Openssl updates and keeps tracks of all the authorized keys and serial numbers, it will also detect if the key has already been requested but hasn’t experienced yet, that way you can’t just steal the key make a request from another computer and make the server sign it again.
Well at least that’s the Theory 😀February 7, 2020 at 09:49 #25515
well I made some progress
I tried adding “expiry-time=”20200206″ ssh-rsa Ablablabla”
that didn’t work, but I figured could just add all the keys as a comment with that line and look for the signature in a scrip.
That seems to be an easy way to filter through the keys.
I tried using the SSH option in NoMachine but it’s not supporting any certificates generated by open-ssh, and it’s not supporting a lot of the ssh commands I’m used to.
I’m really at a lost here, am I missing something or is it something fundamental to the NoMachine protocol(software) that I didn’t understand?February 7, 2020 at 12:49 #25514CatoParticipant
NoMachine currently doesn’t support authentication based on signed certificates for NX protocol. Support of this feature will be added in the future with implementation of this FR:
You can use SSH protocol instead. On Windows this will additionally require from you installation and configuration of Windows OpenSSH server. It seems that currently it’s only available on Windows 10.
Instructions for OpenSSH server and client installation and configuration:
Configuring CA certificates is almost exactly the same as on Linux, just remember to use ed25519 key types for authentication, those are supported on Windows.
On client side you need to enable usage of native SSH client by NoMachine Player:
Choose SSH protocol with private key or authentication agent when creating connection in NoMachine Player. Authentication with private key paired with signed certificate should work fine.February 9, 2020 at 10:06 #25540
Thank you for responding, I’m sorry for the late reply, I needed a small break from this 🙂
I’ve configured OpenSSH for windows 10, and I’m able to login via standard ssh with a signed key that expires after x time.
The key is ssh-ed25519 (with the -m PEM option added when generating the key as per (AR03Q01020)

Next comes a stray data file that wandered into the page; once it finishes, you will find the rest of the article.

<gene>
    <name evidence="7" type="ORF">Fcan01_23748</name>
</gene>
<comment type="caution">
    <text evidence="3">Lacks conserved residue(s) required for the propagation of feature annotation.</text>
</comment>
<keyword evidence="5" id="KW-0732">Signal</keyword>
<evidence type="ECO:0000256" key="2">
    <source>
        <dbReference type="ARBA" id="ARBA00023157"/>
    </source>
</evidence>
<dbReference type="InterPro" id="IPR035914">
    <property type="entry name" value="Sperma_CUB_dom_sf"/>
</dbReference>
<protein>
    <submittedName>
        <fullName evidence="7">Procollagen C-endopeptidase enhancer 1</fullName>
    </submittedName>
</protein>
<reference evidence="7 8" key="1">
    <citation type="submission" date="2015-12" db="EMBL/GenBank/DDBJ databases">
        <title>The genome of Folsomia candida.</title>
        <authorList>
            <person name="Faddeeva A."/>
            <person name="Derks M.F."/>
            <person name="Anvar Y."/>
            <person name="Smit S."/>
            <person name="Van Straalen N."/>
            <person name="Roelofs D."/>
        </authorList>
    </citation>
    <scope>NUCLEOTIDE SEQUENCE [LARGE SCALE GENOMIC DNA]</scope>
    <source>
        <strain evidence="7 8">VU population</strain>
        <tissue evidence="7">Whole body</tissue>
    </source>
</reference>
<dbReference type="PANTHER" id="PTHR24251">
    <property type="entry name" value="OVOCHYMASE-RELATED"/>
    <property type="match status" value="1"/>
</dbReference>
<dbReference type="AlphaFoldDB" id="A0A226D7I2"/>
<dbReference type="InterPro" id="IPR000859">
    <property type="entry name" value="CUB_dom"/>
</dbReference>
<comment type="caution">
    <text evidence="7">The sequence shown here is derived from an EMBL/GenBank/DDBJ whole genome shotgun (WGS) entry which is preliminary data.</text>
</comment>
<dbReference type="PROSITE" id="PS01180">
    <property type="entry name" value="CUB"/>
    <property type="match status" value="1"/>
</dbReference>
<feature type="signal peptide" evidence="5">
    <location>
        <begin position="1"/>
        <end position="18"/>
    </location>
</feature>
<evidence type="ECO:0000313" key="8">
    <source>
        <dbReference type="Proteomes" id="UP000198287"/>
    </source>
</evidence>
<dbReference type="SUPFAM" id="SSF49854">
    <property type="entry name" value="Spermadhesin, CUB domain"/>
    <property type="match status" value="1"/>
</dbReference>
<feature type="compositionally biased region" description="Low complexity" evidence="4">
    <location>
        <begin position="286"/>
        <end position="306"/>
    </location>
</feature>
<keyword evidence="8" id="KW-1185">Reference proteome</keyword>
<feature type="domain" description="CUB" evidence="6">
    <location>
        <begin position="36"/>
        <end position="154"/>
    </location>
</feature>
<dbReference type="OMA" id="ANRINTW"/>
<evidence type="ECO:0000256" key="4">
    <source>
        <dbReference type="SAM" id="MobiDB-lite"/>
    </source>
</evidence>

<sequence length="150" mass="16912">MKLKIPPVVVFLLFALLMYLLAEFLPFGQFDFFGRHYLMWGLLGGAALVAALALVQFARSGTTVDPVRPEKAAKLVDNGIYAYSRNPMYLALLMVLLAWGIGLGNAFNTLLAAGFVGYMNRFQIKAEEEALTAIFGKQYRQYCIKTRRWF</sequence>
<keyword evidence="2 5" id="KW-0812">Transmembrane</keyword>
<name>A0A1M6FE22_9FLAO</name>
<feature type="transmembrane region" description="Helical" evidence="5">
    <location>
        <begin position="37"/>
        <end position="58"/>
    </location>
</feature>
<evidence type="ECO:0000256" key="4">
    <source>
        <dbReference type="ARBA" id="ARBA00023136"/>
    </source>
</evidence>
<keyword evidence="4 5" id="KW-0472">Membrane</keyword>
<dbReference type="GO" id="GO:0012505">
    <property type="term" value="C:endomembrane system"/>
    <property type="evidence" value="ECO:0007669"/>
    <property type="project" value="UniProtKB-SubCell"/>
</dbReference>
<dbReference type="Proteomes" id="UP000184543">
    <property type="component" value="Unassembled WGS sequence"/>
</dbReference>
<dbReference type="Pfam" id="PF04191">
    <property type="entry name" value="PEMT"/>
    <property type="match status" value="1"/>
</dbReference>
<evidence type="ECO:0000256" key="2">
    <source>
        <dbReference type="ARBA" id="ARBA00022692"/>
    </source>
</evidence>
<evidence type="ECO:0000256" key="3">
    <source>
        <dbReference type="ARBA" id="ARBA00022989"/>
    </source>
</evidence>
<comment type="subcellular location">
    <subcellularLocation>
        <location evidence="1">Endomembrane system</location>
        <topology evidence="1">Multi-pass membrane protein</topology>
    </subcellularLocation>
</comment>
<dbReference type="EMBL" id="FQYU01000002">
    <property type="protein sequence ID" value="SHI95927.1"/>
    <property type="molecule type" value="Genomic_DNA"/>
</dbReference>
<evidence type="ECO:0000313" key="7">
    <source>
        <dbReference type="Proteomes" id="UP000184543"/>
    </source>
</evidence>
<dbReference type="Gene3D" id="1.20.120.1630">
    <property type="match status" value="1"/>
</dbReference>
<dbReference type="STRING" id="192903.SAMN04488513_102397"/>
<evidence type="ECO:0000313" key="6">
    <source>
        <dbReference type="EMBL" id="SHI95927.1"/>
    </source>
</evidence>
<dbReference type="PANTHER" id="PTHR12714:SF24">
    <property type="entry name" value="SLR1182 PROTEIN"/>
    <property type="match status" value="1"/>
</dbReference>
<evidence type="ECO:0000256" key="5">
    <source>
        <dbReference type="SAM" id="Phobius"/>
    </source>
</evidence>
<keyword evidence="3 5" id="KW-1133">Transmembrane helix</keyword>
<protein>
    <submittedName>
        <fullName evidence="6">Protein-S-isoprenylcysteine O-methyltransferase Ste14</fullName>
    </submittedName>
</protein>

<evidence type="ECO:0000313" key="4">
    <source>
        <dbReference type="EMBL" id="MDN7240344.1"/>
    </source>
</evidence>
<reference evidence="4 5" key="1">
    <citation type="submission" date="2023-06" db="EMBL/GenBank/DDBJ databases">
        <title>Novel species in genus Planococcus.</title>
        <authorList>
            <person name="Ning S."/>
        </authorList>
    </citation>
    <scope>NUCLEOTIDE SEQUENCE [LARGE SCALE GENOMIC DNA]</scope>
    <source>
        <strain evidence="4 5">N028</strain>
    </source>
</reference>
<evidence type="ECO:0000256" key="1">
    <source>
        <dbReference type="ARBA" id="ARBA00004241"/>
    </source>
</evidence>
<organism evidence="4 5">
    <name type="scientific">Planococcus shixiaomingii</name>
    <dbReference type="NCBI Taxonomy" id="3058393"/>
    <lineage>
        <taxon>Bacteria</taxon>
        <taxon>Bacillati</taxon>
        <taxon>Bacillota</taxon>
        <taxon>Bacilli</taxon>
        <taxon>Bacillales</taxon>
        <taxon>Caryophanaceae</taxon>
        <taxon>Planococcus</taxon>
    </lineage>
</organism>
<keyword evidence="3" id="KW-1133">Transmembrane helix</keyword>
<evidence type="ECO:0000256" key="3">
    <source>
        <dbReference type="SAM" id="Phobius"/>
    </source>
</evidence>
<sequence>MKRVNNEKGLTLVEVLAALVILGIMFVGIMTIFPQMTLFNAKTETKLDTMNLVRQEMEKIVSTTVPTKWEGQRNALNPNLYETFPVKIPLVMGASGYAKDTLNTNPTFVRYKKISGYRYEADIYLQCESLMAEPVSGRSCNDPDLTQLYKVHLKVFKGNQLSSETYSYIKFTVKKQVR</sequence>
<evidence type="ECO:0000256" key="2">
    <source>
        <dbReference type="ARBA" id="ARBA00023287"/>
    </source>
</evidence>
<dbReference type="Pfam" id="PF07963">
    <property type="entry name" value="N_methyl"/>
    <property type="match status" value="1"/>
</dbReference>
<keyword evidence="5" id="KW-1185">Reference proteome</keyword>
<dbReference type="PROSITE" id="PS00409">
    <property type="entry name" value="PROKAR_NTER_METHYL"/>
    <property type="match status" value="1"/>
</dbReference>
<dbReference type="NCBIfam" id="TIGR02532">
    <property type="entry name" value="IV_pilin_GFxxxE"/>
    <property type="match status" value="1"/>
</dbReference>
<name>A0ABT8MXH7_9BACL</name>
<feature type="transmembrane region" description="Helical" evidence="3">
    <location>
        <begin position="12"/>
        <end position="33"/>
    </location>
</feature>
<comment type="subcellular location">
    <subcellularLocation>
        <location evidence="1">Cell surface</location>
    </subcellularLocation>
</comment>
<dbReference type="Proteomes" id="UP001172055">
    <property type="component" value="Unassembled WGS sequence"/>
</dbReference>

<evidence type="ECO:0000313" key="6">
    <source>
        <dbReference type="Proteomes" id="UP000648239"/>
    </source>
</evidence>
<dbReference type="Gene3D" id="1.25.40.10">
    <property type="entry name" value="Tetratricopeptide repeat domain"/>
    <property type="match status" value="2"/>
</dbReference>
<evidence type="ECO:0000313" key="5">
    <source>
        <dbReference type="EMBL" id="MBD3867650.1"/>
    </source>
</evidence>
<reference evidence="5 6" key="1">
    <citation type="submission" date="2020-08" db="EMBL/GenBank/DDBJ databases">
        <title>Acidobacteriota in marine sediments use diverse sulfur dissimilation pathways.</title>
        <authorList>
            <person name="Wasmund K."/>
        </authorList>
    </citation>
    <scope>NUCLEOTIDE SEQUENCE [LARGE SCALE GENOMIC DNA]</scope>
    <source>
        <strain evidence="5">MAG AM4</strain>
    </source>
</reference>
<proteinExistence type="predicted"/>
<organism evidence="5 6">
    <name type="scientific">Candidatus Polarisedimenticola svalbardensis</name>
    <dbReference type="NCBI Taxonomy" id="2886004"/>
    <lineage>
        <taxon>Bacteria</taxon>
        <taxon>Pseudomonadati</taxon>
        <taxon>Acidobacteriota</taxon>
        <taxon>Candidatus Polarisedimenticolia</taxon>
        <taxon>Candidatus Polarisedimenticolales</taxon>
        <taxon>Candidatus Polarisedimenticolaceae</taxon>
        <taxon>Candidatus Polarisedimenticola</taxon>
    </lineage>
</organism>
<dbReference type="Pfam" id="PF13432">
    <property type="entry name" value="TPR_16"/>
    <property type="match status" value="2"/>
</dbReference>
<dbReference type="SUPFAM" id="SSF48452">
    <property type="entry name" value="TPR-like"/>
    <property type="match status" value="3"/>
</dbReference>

but then I try to use the key with NoMachine I get the error:
“userauth_pubkey: unsupported public key algorithm: ssh-ed25519
userauth_pubkey: unsupported public key algorithm: firstname.lastname@example.org”
(this points me to (FR05Q03832) it doesn’t seem like NoMachine is compatible with ed25519)
the RSA key give me:
Accepted publickey for (user) (port) ssh2
I’m able to add a key with ssh-rsa to the authorized_key file in the OpenSSH server config (not the NoMachine).
but I’m not able to login with the signed key.
if I un-comment the rsa key I’m no longer able to login to NoMachine via, but I’m still able to SSH into windows with the signed key.
Here is what I’ve tried in the authorized_keys file in C:\user\(user)\.ssh (I’m not using the default admin config):
#cert-authority ssh-rsa AAA…
This allows me to login to NoMachine with standard rsa key, but not the ssh server with the signed ed25519 key
cert-authority ssh-rsa AAA…
This allows me to login with the singed key on the ssh server, but not NoMachine.
I’ve tried signing the standard rsa key and use it to login to the ssh server on windows 10, but that doesn’t work, so it seems ed25519 is required for windows.
I’m wondering if there’s a compatibility issue? I tried DSA but that didn’t work (:
Any pointer to where I should be looking to would be greatly appreciated as it seems like I’m getting closer to solving this issue 🙂February 11, 2020 at 08:45 #25567
Now that I’ve tried and though about it, it doesn’t seem like Windows and NoMachine are going to play nice with each other.
(FR05Q03832) obviously ed25519 isn’t supported, NoMachine seems to be more focused on Linux based machines.
That’s a shame, either I allow a user or don’t, that’s basically the same result as allowing users to login through a rsa key under the NX protocol under ANY OS, and kinda bypassing the benefits of a CA, they could just add a Windows user and add their key, while the Linux user gets an error because his key to “write” wasn’t signed.
I tried switching the PID file in the config, and the the nxsshd file (point to sshd.exe)…
is there a way to use the standard SSH server (not nxclient)? because I’m able to login on the machine with a signed cert, but not via NoMachine because of “ed25519 not supportedFebruary 11, 2020 at 17:33 #25602CatoParticipant
Please, make sure to enable use of ‘native’ SSH client in player.cfg as described here:
You also need to provide port on which OpenSSH Windows server is listening during connection creation (not nxsshd). When both of above conditions are met, NoMachine connection works the same as if you used ‘ssh -i <path_to_private_key> <user_name>@<server>’ command from client’s terminal.
We checked two authentication scenarios: one in which CA’s public key is stored in file specified by TrustedCAKeys setting from sshd_config and one in which it’s stored as cert-authority entry in user’s authorized_keys file in <user_home>/.ssh directory. Both of these scenarios worked fine for ed25519 keys. If your user is member of Administrators group, his authorized_keys file should reside in path specified by AuthorizedKeysFile under ‘Match Group administrators’ section of sshd_config.